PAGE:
With autism pseudoscience, a different approach is needed because the child cannot give informed consent. Parents are proxy-consenting for children who do not want to undergo these treatments–treatments which have no evidence of benefit and clear evidence of harm. It is important to step forward in these cases.

Here are some strategies:

Define the patient
Make it clear at appointments that you value and acknowledge the needs of your patient.

  • Speak directly to your patient by name;
  • If your patient is non-speaking, ask the parents to bring along your patient’s AAC communication so he or she can communicate directly;
  • Always assume your patient is listening. Even if they are missing some of the details, they are perceiving the tone around these subjects;
  • Redirect from talking about your patient. Example: if a parent complains to you about their child having trouble sleeping, turn and ask your patient, “How are you feeling at bedtime these days?”;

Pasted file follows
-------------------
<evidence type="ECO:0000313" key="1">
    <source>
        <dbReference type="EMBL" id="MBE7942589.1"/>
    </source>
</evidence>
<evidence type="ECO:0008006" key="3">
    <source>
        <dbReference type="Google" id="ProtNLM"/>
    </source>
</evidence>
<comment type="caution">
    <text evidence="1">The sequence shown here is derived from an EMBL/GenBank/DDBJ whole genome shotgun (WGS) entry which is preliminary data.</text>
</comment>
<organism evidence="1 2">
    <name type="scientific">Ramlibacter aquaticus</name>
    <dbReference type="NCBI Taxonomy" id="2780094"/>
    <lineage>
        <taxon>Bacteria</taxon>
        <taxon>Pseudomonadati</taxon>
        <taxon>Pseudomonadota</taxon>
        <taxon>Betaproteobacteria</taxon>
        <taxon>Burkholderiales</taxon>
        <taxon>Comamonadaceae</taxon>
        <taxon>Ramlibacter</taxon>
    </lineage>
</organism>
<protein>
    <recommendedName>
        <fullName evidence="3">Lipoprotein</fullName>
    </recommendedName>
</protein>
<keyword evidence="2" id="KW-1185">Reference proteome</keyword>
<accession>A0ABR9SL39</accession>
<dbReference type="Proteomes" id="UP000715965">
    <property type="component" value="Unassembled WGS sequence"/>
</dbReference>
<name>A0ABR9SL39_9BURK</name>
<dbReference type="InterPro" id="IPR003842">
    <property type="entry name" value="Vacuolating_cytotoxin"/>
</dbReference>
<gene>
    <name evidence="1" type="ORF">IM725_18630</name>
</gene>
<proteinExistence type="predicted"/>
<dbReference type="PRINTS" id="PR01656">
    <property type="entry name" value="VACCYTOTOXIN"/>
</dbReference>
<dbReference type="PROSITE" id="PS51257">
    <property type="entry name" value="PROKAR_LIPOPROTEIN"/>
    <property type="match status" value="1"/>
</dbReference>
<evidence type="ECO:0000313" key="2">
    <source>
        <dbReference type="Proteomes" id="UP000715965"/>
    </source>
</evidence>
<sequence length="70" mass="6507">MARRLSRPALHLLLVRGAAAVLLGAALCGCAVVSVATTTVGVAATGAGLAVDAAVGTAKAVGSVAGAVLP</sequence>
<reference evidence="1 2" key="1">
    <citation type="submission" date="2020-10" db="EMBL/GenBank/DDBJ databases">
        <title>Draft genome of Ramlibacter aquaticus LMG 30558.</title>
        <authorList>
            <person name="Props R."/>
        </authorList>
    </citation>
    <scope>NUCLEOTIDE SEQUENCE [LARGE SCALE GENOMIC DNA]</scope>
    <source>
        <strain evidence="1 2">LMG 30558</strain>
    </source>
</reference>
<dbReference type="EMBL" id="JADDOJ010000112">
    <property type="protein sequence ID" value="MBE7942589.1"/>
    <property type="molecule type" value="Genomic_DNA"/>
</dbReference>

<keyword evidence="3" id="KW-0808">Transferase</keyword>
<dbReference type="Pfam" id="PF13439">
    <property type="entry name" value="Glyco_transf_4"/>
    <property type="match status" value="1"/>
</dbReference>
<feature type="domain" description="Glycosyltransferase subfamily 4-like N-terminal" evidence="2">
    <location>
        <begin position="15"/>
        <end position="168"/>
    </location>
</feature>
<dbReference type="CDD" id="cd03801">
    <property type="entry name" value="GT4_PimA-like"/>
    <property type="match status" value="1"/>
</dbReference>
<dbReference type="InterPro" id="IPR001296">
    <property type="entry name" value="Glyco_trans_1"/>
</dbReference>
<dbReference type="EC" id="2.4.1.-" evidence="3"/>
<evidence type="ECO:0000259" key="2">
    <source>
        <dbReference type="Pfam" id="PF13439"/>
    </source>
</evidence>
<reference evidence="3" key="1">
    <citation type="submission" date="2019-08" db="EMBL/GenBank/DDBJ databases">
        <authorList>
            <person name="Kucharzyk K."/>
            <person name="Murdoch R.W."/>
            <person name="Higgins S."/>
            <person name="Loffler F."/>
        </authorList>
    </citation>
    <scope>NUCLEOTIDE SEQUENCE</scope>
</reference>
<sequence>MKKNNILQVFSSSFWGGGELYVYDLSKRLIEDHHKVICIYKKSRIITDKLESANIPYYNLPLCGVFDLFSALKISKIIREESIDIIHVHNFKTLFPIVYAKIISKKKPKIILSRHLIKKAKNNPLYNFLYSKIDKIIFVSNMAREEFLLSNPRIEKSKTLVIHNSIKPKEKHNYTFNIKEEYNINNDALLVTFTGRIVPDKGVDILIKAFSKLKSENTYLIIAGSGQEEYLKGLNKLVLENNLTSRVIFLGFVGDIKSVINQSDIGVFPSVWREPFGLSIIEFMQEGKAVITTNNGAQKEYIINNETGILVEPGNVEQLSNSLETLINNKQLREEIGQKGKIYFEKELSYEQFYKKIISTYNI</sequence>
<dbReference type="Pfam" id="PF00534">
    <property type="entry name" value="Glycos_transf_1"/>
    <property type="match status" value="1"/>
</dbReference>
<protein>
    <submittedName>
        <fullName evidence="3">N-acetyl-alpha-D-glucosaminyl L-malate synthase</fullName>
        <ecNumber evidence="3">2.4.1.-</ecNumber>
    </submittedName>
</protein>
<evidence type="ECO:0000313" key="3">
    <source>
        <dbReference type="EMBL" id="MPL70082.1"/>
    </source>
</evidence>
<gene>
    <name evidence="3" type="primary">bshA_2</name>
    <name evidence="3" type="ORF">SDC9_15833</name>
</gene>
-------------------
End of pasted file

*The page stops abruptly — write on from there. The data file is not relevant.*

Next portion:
• If a parent mentions a pseudoscience treatment, let them know about any potential harm associated with the treatment and that you’re concerned about its impact on your patient.

Stay connected

  • Keep track of any missed appointments and ensure that your patient sees you regularly. Children whose families have dropped out of the system are more vulnerable to medical abuse.
  • Consider referring your patient to an expert such as a speech language pathologist or psychotherapist who can monitor and forward notes to you.
  • Stay calm about autism. Many parents report that they were frightened when providers talked about a “narrow window for early intervention” and felt like they had to try everything on their autistic child (including pseudoscience) before it was too late.